Hebrews 11:35
Note -

I. HOW THIS WRITER SPEAKS FROM FULLNESS OF KNOWLEDGE. AS one might think, he has already been tolerably copious, but he hints that there is really much more to tell. He has looked through all the records of God's people, and he finds faith everywhere. Thus has been produced in his mind a strong conviction of what man can do when he believes in the right way. And might we not attain to a similar fullness of knowledge? Reading ecclesiastical history, in the widest sense of the term, we should see how much stronger is the man of simple faith than the man of this world, with all his resources and ingenuity. As knowledge and experience of the right things grow, so must convictions with respect to them deepen.

II. HOW HE CLASSIFIES THE EXAMPLES OF FAITH. He shows us faith active and passive - what it can do and what it can bear. By his function the prophet had to be a man of action, and as the result of his action he had also to be a man of suffering. God sent him out to do special deeds - deeds beyond ordinary resources - and then he had also to make ready for sufferings out of the ordinary way. He who would do great things in the sight of God must be ready also to suffer great things. Live on the level of the world, and you may escape much in the way of toil and strain; but try to achieve the things which Christ sets before you, and then you will find you must not only have strong hands, but a brave and patient heart.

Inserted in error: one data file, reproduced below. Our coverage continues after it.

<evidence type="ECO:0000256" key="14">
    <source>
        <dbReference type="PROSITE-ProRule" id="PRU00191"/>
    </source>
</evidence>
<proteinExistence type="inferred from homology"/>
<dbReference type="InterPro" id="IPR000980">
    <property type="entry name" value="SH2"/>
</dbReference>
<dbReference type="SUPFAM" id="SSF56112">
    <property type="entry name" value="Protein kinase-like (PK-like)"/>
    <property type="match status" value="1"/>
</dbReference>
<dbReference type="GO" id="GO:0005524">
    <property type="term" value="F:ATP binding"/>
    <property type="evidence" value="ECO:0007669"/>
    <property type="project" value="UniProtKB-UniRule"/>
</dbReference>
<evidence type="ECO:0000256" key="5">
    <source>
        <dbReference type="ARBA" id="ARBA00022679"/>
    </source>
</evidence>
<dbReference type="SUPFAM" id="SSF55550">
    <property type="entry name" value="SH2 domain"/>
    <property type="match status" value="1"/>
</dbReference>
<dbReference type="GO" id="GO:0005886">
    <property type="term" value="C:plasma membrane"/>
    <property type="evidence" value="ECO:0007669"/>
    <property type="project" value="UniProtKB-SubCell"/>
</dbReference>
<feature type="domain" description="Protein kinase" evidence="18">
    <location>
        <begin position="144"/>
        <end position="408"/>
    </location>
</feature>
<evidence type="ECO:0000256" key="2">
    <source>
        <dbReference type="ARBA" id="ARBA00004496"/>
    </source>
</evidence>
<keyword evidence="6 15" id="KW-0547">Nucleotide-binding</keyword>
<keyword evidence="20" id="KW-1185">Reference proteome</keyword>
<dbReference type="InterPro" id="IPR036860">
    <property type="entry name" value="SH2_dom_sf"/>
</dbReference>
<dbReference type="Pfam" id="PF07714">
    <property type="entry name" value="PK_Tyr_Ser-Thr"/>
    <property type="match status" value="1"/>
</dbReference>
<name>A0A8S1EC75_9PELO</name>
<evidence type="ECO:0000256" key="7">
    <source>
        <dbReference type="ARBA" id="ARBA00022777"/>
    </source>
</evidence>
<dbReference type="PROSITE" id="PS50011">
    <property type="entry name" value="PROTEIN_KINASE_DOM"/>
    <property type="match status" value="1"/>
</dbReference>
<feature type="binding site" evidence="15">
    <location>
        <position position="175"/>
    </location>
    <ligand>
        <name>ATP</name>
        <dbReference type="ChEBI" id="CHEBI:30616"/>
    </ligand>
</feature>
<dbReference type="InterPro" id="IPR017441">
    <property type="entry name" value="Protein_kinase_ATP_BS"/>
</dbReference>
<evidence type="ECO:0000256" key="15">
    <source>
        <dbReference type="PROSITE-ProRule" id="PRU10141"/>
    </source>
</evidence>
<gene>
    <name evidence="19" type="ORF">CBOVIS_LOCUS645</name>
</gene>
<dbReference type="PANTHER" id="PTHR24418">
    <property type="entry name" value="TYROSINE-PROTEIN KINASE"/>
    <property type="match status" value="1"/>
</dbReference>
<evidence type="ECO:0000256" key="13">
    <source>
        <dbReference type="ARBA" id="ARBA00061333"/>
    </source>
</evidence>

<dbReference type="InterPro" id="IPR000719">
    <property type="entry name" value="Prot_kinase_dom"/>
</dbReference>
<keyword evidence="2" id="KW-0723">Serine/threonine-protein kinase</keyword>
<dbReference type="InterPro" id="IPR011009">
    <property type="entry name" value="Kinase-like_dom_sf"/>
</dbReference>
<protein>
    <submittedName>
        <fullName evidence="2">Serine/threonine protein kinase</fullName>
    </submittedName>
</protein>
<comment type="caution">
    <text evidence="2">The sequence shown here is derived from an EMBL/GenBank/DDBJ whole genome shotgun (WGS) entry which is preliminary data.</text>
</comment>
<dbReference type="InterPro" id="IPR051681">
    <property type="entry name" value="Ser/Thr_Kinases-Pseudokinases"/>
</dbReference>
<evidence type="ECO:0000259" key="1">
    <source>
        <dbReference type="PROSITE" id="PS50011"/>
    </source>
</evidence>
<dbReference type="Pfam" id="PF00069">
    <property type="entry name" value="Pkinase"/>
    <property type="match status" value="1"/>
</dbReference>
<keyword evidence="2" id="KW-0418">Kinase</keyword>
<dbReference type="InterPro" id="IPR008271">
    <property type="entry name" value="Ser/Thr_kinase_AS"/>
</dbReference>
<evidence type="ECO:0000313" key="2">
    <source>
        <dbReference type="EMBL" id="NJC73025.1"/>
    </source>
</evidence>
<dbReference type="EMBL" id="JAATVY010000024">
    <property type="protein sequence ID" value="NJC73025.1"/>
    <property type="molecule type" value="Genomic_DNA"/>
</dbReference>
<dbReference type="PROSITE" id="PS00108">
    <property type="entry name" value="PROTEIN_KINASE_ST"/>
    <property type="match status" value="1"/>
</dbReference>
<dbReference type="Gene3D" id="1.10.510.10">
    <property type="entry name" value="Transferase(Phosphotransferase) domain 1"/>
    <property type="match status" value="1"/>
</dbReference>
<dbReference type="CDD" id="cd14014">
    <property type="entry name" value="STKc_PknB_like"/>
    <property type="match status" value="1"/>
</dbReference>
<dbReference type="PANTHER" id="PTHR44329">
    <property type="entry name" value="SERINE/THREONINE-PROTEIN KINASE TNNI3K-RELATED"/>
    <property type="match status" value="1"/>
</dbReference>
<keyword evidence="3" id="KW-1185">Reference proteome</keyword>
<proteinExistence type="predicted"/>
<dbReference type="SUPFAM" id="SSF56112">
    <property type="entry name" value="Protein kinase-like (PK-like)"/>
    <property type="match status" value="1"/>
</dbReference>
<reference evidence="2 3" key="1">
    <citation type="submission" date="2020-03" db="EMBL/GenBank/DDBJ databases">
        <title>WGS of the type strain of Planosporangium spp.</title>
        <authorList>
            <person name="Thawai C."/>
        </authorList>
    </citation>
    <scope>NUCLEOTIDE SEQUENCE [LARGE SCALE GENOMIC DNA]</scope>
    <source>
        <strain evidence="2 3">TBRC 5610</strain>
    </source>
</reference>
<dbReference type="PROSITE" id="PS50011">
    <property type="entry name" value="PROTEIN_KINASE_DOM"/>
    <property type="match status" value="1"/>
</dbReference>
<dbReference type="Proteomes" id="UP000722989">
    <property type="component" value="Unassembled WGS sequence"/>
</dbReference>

III. THERE IS PLENTY OF WORK FOR FAITH YET TO DO. There are kingdoms to be overcome, not by physical force, not by disciplined armies, but by those who, having yielded first of all to truth, know its claims and its power, and believe in persistent pressing of that truth on others. Righteousness has to be worked out, promises have to be appropriated; and if we would inherit the promises, we must accept the conditions of faith and patience. Our faith can achieve great things, and therefore great things are set before it. The faith of a simple, humble Christian has far greater things within its reach than anything to be attained by the unaided human intellect even at its best.

IV. SIMILARLY THERE IS PLENTY OF TRIAL FOR FAITH YET TO ENDURE. The more there is to be done, the more there is to be suffered. Ingenious torments and cruel deaths there may not be, but the spirit of the world is unchanging. Let a man persevere as seeing the invisible one, and he will have to suffer. He may not be stoned, but he will be pelted with the sneers of thoughtless and ignorant men. Those who through mere self-respect would refrain from a blow with the fist yet delight in the most cutting words. - Y.